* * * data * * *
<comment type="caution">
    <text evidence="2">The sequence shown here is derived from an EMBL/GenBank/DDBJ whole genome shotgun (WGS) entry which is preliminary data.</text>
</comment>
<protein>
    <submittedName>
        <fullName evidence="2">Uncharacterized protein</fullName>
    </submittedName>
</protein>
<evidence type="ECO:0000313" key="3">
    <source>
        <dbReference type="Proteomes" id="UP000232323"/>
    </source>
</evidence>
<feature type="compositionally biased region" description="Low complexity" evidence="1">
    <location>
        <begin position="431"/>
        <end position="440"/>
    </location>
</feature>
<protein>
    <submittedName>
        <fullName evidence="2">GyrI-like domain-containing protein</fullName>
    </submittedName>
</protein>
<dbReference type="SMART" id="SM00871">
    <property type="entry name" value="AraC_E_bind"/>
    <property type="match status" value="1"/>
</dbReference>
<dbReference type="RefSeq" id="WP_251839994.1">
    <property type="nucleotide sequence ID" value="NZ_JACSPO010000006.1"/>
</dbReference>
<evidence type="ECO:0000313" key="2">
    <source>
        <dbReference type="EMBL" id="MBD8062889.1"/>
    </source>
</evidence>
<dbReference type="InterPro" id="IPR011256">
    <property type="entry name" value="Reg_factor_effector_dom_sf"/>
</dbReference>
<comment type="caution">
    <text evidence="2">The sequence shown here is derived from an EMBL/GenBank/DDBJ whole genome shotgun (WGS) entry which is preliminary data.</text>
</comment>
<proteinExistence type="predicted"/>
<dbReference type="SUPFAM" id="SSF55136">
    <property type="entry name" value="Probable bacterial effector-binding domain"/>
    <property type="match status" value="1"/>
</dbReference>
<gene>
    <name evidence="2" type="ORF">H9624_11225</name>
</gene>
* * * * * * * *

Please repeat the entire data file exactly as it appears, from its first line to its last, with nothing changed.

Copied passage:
<comment type="caution">
    <text evidence="2">The sequence shown here is derived from an EMBL/GenBank/DDBJ whole genome shotgun (WGS) entry which is preliminary data.</text>
</comment>
<protein>
    <submittedName>
        <fullName evidence="2">Uncharacterized protein</fullName>
    </submittedName>
</protein>
<evidence type="ECO:0000313" key="3">
    <source>
        <dbReference type="Proteomes" id="UP000232323"/>
    </source>
</evidence>
<feature type="compositionally biased region" description="Low complexity" evidence="1">
    <location>
        <begin position="431"/>
        <end position="440"/>
    </location>
</feature>
<protein>
    <submittedName>
        <fullName evidence="2">GyrI-like domain-containing protein</fullName>
    </submittedName>
</protein>
<dbReference type="SMART" id="SM00871">
    <property type="entry name" value="AraC_E_bind"/>
    <property type="match status" value="1"/>
</dbReference>
<dbReference type="RefSeq" id="WP_251839994.1">
    <property type="nucleotide sequence ID" value="NZ_JACSPO010000006.1"/>
</dbReference>
<evidence type="ECO:0000313" key="2">
    <source>
        <dbReference type="EMBL" id="MBD8062889.1"/>
    </source>
</evidence>
<dbReference type="InterPro" id="IPR011256">
    <property type="entry name" value="Reg_factor_effector_dom_sf"/>
</dbReference>
<comment type="caution">
    <text evidence="2">The sequence shown here is derived from an EMBL/GenBank/DDBJ whole genome shotgun (WGS) entry which is preliminary data.</text>
</comment>
<proteinExistence type="predicted"/>
<dbReference type="SUPFAM" id="SSF55136">
    <property type="entry name" value="Probable bacterial effector-binding domain"/>
    <property type="match status" value="1"/>
</dbReference>
<gene>
    <name evidence="2" type="ORF">H9624_11225</name>
</gene>